Regular readers of this column know that I am not a big fan of literary awards.
I find them subjective in so many ways. For some reason, however, I have always felt differently about the Pushcart Prize. I suspect it has much to do with the way the nominees are selected. They are submitted by magazines and small presses who may not otherwise be very well known. It has, among its founding editors, some very solid names in literary circles like Anais Nin, Ralph Ellison and Joyce Carol Oates.
In other words, it’s a literary award that celebrates the work of little-known writers by writers and, as a reader, I have yet to find an anthology of theirs that I dislike. That’s why on Wednesday, November 9, 2016, my day, which had begun with disappointment at the American electoral results, ended up on a much happier note when the Pushcart Prize announced their shortlist for this year, among them two friends of mine whom the continent should be on the lookout for.
A founding member of Kenya’s new and exciting literary journal Enkare, Troy Onyango, is one of the six shortlistees for his story The Transfiguration, published in Transition volume 121. I read this story while resting from packing up as I end my residency. Outside, it was snowing. In the residency, I was wearing warm clothes with a blanket covering my legs as I sat on my desk. I was alone. But suddenly I was not.
I was at Machakos Bus Station with the smell and sounds and the humanity on a Sunday afternoon. I even got warmer and forgot how cold it was outside, having mentally placed myself at the bus station on a Sunday afternoon. Onyango, you see, had taken me there with his short story.
“A young man, of about seventeen or nineteen, stands at the door and shouts, “Dandora hamsini! Dandora fifty bob!” He sees me alight and grabs my wrist. I quickly pull away from his grip. He retreats, presses his palms together as if in a prayer and beseeches, “Madam, tafadhali rudi ndani.” I stare at him for a while — hair shaved on both sides into a mohawk, Arsenal FC shirt stained with rings of sweat under the armpits, teeth discoloured to a dark shade of green from constant mastication of miraa, palms dusty from all the pounding of the bus panel — and get back into the empty bus.
URGENCY OF LIFE
In The Transfiguration, Onyango’s prose breathes and makes you delight in the beauty of his construction. As one travels with a young woman undergoing a metarmophosis, one cannot help but think of all the Audrey Mbuguas and the confusion and battle they deal with in a heteronormative world that is uncomfortable at difference.
The beauty of his writing is the way he uses such deceptively simple language without the pretension that one sometimes experiences in a lot of new work, and yet still manages to make it refreshingly different. And while as a reader I am immensely excited at the work that Enkare is doing, I hope that Onyango does not get too busy with the journal as I look forward to reading a longer piece of work from him.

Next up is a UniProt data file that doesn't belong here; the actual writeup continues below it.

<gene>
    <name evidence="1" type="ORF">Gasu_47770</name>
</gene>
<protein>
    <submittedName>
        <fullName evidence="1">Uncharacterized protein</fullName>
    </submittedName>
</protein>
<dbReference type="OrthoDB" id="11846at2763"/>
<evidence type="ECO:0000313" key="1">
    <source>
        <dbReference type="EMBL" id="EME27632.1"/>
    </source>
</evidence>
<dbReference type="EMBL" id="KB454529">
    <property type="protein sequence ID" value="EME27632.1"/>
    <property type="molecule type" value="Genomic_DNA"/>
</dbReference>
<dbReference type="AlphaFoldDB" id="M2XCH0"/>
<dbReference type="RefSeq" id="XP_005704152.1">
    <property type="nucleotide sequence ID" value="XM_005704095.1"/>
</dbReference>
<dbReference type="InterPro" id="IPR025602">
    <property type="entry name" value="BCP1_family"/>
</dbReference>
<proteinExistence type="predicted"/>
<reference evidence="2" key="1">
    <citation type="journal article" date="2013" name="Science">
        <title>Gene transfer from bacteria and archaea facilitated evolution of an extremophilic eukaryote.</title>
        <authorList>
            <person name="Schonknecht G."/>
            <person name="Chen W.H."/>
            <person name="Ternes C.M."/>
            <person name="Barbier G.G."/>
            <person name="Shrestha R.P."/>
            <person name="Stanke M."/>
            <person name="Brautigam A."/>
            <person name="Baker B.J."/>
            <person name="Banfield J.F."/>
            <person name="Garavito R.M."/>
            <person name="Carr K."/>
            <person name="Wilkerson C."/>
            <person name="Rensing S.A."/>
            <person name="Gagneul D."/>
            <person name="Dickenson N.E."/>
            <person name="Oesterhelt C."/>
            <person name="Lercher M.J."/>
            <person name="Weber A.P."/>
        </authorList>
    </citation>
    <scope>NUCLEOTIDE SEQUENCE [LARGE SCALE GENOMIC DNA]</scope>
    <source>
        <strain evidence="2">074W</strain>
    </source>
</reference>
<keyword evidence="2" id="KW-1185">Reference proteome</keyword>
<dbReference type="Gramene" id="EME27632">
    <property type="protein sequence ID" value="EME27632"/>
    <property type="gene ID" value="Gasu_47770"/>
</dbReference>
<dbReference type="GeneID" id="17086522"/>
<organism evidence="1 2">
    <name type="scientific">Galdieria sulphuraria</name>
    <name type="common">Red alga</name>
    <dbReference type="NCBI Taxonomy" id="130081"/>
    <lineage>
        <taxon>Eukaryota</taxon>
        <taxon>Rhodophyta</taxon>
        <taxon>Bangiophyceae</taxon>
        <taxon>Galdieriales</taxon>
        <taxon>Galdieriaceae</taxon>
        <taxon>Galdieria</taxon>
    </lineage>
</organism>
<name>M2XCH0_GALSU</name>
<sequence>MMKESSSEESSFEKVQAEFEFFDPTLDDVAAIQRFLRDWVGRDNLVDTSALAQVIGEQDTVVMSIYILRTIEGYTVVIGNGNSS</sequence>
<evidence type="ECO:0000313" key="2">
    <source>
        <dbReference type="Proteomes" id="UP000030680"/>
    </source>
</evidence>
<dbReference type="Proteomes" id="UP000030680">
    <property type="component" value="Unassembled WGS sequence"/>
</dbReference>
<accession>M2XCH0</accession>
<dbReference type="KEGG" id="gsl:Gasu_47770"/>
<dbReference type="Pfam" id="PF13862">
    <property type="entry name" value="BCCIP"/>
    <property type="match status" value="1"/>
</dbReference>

From Southern Africa, Zimbabwean writer Panashe Chigumadzi was the other Pushcart shortlistee for her short story Small Deaths, also published in the same issue of Transition. It was a good week for Chigumadzi, who lives in South Africa. In addition to this nomination, she had just won the South African Literary Award’s K.Sello Duiker Award for her debut novel Sweet Medicine.
Chigumadzi, in this particular piece, writes in a musical fashion that demands one feels the urgency of a life of a young South African woman who seems to be drowning in the nation’s racial politics even as she tries to just be while looking at women characters as depicted in music, film and words in history and of course, women like her grandmother and mother.
I’m Tired, I suddenly realise. It’s like another wave over my body. It’s an overwhelming feeling. Physically, emotionally, I’m just Over It. When I realise this, I grow tired of paddling. “I wanna be free from the chains that are binding me/ I wanna be free from the chains that I have in me”, Lebo sang. So why not Just Do It? I kind of make up my mind. It won’t be anything like Jonker walking into the sea or Plath’s head in the oven or Woolf walking on the bottom of the lake with stones in her pocket,” Chigumadzi writes.
One cannot help but feel that the future of literature on the continent is in good hands with writing such as this. Even if none of these two get the big prize, their work has already won for being nominated for the Pushcart Prize.